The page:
RuPaul disappointed many Drag Race fans last year after making controversial comments surrounding transgender women competing on the show during an interview with The Guardian. He said that he would “probably not” allow a post-transition woman on to compete on the show and claimed in a hypocritical statement that: “Drag loses its sense of danger and its sense of irony once it’s not men doing it, because at its core it’s a social statement and a big f-you to male-dominated culture. So for men to do it, it’s really punk rock, because it’s a real rejection of masculinity.”
In the same interview Rupaul spoke about Peppermint, a former competitor from season nine of RuPaul’s Drag Race, stating that she was allowed to compete on the show as she “didn’t get breast implants” and therefore in his eyes, she hadn’t “really transitioned”. He then went on to liken drag performers who are transitioning to athletes taking performance-enhancing drugs.
These comments, in particular, caused many fans and fellow former competitors to come out and condemn Ru’s remarks in support of Peppermint and other trans women alike.
Trans women were the first entertainers I ever saw in drag & have always been a big part of the industry. To now hear such words of segregation from an icon who has created a world wide community of unity, makes me sad. Is never been LGB so let’s not forget about the T!
— Gia Gunn (@GiaGunn) March 5, 2018
My drag was born in a community full of trans women, trans men, and gender non-conforming folks doing drag. That’s the real world of drag, like it or not. I thinks it’s fabulous and I will fight my entire life to protect and uplift it.
— Sasha Velour (@sasha_velour) March 5, 2018
The backlash from this interview as well as other controversial statements RuPaul posted on his Twitter around the same time last year led to the drag sensation issuing a public apology expressing his regret over any hurt caused to the community. However, this “apology” was not very well received as Ru mistakenly used an image of a “train landscape painting” rather than a trans flag. Many found this mistake hilarious on Twitter, while others used it as further evidence of the stars ignorance.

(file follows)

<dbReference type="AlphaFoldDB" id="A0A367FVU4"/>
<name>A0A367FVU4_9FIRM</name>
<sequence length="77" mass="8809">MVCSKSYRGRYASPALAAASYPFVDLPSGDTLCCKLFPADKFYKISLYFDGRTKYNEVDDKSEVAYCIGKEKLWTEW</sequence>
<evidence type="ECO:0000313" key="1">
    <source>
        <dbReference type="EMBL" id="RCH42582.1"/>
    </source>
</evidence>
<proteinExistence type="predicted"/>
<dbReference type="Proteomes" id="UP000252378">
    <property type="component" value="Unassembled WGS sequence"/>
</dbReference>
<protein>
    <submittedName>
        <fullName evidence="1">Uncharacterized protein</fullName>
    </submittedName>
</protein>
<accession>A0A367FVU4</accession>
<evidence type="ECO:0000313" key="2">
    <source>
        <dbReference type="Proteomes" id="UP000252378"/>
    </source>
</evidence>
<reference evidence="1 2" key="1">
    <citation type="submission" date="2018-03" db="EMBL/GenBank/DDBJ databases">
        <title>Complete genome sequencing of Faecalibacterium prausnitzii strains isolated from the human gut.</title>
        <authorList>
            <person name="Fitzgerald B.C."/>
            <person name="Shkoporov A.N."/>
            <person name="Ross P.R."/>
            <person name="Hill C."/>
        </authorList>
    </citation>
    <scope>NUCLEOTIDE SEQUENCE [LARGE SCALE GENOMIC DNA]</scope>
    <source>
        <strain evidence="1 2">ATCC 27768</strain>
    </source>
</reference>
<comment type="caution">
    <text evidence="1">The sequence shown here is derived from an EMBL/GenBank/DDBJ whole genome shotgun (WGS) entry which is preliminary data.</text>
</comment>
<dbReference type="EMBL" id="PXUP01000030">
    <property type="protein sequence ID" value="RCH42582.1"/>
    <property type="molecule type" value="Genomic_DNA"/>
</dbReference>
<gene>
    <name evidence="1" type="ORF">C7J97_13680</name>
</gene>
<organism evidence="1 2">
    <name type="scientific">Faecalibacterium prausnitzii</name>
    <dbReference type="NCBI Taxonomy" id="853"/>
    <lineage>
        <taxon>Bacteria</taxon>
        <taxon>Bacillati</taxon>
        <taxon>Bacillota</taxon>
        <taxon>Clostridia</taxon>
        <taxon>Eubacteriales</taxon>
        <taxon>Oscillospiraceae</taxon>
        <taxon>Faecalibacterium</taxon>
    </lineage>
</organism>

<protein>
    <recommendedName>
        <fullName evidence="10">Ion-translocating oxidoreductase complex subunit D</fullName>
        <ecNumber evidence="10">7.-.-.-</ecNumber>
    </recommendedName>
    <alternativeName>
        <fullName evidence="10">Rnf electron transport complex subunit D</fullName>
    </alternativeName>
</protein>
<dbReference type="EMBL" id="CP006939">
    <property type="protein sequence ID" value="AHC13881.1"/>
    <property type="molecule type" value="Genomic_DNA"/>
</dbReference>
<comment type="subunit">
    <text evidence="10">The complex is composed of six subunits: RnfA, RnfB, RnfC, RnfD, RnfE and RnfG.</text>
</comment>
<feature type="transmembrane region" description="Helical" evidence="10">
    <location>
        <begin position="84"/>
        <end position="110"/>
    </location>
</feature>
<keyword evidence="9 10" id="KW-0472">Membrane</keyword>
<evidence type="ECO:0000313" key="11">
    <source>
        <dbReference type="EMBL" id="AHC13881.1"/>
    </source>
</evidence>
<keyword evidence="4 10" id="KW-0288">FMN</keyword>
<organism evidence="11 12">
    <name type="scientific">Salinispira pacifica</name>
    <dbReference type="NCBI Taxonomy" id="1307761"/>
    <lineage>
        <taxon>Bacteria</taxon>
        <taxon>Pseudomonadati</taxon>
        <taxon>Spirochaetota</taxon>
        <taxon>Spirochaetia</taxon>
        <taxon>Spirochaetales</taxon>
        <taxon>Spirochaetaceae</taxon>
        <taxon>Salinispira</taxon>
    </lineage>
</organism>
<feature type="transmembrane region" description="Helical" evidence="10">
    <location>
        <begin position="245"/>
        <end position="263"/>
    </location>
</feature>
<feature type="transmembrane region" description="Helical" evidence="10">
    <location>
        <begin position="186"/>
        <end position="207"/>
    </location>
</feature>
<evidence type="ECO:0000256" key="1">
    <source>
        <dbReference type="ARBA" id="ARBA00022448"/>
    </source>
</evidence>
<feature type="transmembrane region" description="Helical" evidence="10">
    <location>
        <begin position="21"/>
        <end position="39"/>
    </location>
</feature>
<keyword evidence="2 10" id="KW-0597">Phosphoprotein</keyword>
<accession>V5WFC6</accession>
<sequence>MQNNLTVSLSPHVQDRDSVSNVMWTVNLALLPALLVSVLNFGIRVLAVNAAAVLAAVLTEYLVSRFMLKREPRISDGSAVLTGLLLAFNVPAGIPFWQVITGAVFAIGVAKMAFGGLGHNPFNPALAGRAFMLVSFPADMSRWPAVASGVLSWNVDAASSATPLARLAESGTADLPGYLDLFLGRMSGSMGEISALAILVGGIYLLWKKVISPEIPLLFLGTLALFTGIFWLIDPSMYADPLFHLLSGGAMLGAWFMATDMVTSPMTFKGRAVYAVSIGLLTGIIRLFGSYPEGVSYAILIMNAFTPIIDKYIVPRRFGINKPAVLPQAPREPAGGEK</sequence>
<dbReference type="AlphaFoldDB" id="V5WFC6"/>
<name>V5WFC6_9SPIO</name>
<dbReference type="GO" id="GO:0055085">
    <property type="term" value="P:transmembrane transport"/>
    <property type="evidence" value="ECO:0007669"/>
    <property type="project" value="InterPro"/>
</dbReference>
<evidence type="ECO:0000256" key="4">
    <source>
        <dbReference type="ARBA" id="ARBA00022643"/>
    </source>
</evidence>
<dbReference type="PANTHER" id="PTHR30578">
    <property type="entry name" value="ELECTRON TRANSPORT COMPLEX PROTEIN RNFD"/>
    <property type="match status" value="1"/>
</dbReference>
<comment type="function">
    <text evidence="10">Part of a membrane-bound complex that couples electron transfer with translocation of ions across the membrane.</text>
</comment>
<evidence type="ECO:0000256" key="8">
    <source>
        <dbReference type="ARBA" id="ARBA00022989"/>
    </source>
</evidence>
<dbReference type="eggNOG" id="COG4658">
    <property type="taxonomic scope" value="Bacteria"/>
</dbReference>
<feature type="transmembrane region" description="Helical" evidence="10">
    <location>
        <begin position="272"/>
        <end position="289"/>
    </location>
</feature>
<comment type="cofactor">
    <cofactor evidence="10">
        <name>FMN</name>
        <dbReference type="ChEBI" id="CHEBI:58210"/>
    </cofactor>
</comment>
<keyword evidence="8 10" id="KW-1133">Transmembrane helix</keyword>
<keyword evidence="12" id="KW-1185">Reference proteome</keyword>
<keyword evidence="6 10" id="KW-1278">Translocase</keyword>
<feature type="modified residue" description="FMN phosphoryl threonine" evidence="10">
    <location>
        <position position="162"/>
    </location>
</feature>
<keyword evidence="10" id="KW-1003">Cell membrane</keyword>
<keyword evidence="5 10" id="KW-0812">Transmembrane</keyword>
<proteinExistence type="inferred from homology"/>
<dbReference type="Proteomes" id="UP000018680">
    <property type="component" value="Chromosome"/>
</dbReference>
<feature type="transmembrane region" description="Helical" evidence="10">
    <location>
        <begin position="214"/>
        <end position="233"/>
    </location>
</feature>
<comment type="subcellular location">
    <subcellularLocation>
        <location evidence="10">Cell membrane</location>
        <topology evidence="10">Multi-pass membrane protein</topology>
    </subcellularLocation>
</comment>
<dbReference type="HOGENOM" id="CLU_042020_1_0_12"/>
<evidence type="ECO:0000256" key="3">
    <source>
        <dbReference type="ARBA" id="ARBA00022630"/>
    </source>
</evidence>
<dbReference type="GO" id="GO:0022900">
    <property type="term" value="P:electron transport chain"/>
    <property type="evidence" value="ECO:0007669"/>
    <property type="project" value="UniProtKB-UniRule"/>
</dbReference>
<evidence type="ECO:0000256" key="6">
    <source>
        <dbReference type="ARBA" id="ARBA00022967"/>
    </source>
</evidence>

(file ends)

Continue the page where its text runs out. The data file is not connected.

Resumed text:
In the 10 years we’ve been casting Drag Race, the only thing we've ever screened for is charisma uniqueness nerve and talent. And that will never change. pic.twitter.com/0jsyt6MRvO
— RuPaul (@RuPaul) March 5, 2018
In a recent interview with The Sunday Times, RuPaul further attempted to distance himself from his past statements claiming that there is “an obsession with trying to create this ‘us against them’ storyline,” saying “we share a history” and that “the two worlds intersect but maintain their unique qualities”.
RuPaul was then pressed on the topic of women in drag again and responded by saying; “Women are in drag,” promptly followed by one of his many sayings; “[we’re] born naked and the rest is drag.” The interviewer further pushed Ru for comments on the potential of women being allowed to compete on Drag Race which left him at a loss for words before a producer stepped in to help. RuPaul later addressed the topic again in an email to The Sunday Times stating: “I’ve learnt to never say never.”
It must be noted that women have competed on the show in the past. However, all these women have been trans women and Ru’s loss for words when questioned on whether or not women could compete in the future speaks greatly on his views of the transgender community.
© 2019 GCN (Gay Community News). All rights reserved.
GCN has been a vital, free-of-charge information service for Ireland’s LGBT+ community since 1988.
During this global COVID pandemic, we like many other organisations have been impacted greatly in the way we can do business and produce. This means a temporary pause to our print publication and live events and so now more than ever we need your help to continue providing this community resource digitally.
GCN is a registered charity with a not-for-profit business model and we need your support. If you value having an independent LGBT+ media in Ireland, you can help from as little as €1.99 per month. Support Ireland’s free, independent LGBT+ media.